A dozen guns stolen from Orrington gun shop

Don Barrett gets some affection from his dog &quotBuddy" who alerted Barrett to intruders early Monday at 3 a.m. at his home business, Mill Creek Rod & Gun in Orrington which he has run for 30 years. Barrett said Tuesday, Aug. 24, 2010 that the offender or offenders broke in through a basement window and got away with 12 guns. Maine State Police are investigating the burglary. (Bangor Daily News/Bridget Brown)
BDN
Don Barrett gets some affection from his dog "Buddy" who alerted Barrett to intruders early Monday at 3 a.m. at his home business, Mill Creek Rod & Gun in Orrington which he has run for 30 years. Barrett said Tuesday, Aug. 24, 2010 that the offender or offenders broke in through a basement window and got away with 12 guns. Maine State Police are investigating the burglary. (Bangor Daily News/Bridget Brown)
Posted Aug. 24, 2010, at 8:28 p.m.
Last modified Jan. 29, 2011, at 11:29 a.m.
Don Barrett explains Tuesday, Aug. 24, 2010 how an intruder or intruders broke into his home business -- Mill Creek Rod & Gun shop --  early Monday morning at 3 a.m. through a basement window and got away with 12 guns. Maine State Police are investigating the burglary. (Bangor Daily News/Bridget Brown)
BDN
Don Barrett explains Tuesday, Aug. 24, 2010 how an intruder or intruders broke into his home business -- Mill Creek Rod & Gun shop -- early Monday morning at 3 a.m. through a basement window and got away with 12 guns. Maine State Police are investigating the burglary. (Bangor Daily News/Bridget Brown)

ORRINGTON, Maine — At around 2:45 a.m. Monday, Buddy, a Jack Russell terrier, began to bark.

Buddy and his owners, Joan and Don Barrett, and the couple’s son live upstairs from the Mill Creek Rod & Gun shop, which the Barretts have operated for three decades from the basement of their house.

The barking woke Don Barrett — who thought his dog was barking at deer — so he decided to make a grilled tomato sandwich and go back to sleep. A determined Buddy began to bark again, and this time his warnings were not ignored.

“I went down over the stairs [into the gun shop] and the minute I rounded the corner I noticed the door was open and three Winchesters [were] on the floor,” Barrett said Monday. “There were 11 guns stolen.”

Barrett called 911 around 3 a.m., then went outside and saw a truck and car speeding away down the dead-end street. He found another stolen gun in a nearby ditch on Tuesday.

Corey Damon, 19, of Millinocket was arrested Monday morning in Brewer by Trooper Christopher Hashey of the Maine State Police in connection with the burglary. Damon was charged with felony burglary and theft, as well as criminal mischief, unauthorized use of a vehicle and refusing to submit to arrest. Damon’s bail was set at $10,000, and he remained in jail on Tuesday, a jail official said.

The Bureau of Alcohol, Tobacco, Firearms and Explosives is assisting with the investigation and the U.S. Attorney’s Office is handling the case, which still is under investigation, Hashey said.

“He broke out a basement window” to gain access to the gun shop, Barrett said. “I have bars on the window, and he wiggled them loose, pushed them aside, and went in through a 10-inch-by-12-inch hole.”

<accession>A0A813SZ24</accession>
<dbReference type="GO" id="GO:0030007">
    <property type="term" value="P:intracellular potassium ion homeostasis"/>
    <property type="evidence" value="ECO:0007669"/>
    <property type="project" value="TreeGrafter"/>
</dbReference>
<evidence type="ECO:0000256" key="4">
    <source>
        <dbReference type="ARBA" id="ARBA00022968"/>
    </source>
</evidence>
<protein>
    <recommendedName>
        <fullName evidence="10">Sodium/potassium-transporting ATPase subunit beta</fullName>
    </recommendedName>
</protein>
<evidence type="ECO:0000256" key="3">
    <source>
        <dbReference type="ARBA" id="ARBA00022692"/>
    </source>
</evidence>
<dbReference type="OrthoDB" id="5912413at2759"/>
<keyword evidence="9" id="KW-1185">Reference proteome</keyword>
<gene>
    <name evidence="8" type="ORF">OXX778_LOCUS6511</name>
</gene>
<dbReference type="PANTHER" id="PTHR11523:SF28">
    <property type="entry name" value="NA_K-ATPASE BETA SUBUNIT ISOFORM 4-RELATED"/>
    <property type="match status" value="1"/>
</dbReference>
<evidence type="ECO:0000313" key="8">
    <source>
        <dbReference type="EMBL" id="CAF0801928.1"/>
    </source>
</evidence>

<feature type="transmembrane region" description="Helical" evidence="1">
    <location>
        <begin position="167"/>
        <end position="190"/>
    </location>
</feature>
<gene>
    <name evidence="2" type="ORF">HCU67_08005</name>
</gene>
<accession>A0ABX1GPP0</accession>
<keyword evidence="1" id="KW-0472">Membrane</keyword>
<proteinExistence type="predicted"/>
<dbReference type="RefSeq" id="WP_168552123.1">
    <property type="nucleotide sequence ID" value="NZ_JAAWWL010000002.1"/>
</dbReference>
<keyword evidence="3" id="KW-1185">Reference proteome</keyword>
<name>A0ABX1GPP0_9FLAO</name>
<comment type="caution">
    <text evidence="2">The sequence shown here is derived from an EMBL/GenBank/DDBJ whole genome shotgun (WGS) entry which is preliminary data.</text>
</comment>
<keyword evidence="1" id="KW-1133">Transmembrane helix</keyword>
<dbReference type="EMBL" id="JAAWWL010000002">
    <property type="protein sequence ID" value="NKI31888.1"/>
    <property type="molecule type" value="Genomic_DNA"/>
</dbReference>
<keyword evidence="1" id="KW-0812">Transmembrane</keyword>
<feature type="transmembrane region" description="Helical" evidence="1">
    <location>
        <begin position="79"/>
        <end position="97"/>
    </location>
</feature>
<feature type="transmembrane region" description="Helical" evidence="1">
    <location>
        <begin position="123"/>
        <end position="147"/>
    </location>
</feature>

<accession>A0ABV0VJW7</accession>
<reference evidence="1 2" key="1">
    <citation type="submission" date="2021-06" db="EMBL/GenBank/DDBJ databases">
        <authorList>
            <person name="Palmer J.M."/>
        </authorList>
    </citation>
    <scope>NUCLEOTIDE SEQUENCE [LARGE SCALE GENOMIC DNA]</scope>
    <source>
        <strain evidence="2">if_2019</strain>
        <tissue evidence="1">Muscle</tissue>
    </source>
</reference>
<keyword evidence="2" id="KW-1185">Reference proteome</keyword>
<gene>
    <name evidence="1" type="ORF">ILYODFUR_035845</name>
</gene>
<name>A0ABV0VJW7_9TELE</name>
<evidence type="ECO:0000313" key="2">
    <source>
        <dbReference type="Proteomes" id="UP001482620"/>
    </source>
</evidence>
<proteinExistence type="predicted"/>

While wiggling into the basement window, Damon apparently knocked off the back of his cell phone, which was found outside the window, and caused his phone’s battery to fall out inside the shop.

“That’s what we found,” Barrett said. When he was later arrested, “this guy had a cell phone with no battery in it.”

While investigating the break-in, Hashey heard police scanner traffic about a truck that went off the road in Brewer and decided to look into it since Barrett had reported a truck leaving the scene.

The truck, driven by Damon, was stolen out of Corinth, and in the truck’s bed was a motorcycle that had been stolen from Winterport, the trooper said. Damon’s passenger was his cousin Tyler Damon, 19, who was charged with unauthorized use of a vehicle.

The stolen guns from Orrington were not in the truck, Hashey said, declining to say where they were found.

Some of the Barretts’ stolen weapons have been recovered by investigators, the gun shop owner said.

“State police and ATF showed up [Monday] evening with 22 guns,” Barrett said. “Nine of them were mine. The rest belonged to someone else.”

Hashey said police have identified the owners of most of the weapons recovered.

The burglar or burglars, who reportedly also left behind a camouflage jacket, did not know the value of the guns, said Barrett, who believes that more than one person was involved in the break-in.

“There is $5,000 sitting here, and he took a $200 gun,” he said Tuesday, pointing to a row of rifles located just inside the shop’s door. “He just grabbed what he could.”

Some of the stolen guns are part of Barrett’s private collection, and one was an old Winchester rifle that is valued at more than $2,500, he said. In all, the gun shop owner estimates that the thief or thieves took between $5,000 and $6,000 worth of weapons and ammunition.

Some of the weapons taken were scuffed up, which lowered their value, Joan Barrett said Tuesday. She added that she was amazed someone was brazen enough to break into a home business with people asleep inside.

“Can you imagine?” she asked. “All three of us were here.”

Over the last 30 years of running the business, “we’ve been lucky,” Joan Barrett added. “This is the first time.”

The 11-year-old terrier that alerted his owners about the burglary remained on guard duty Tuesday.

“If it wasn’t for Buddy barking, he probably would have cleaned us out,” Don Barrett said.

He added of Buddy: “He’s getting an extra treat tonight.”

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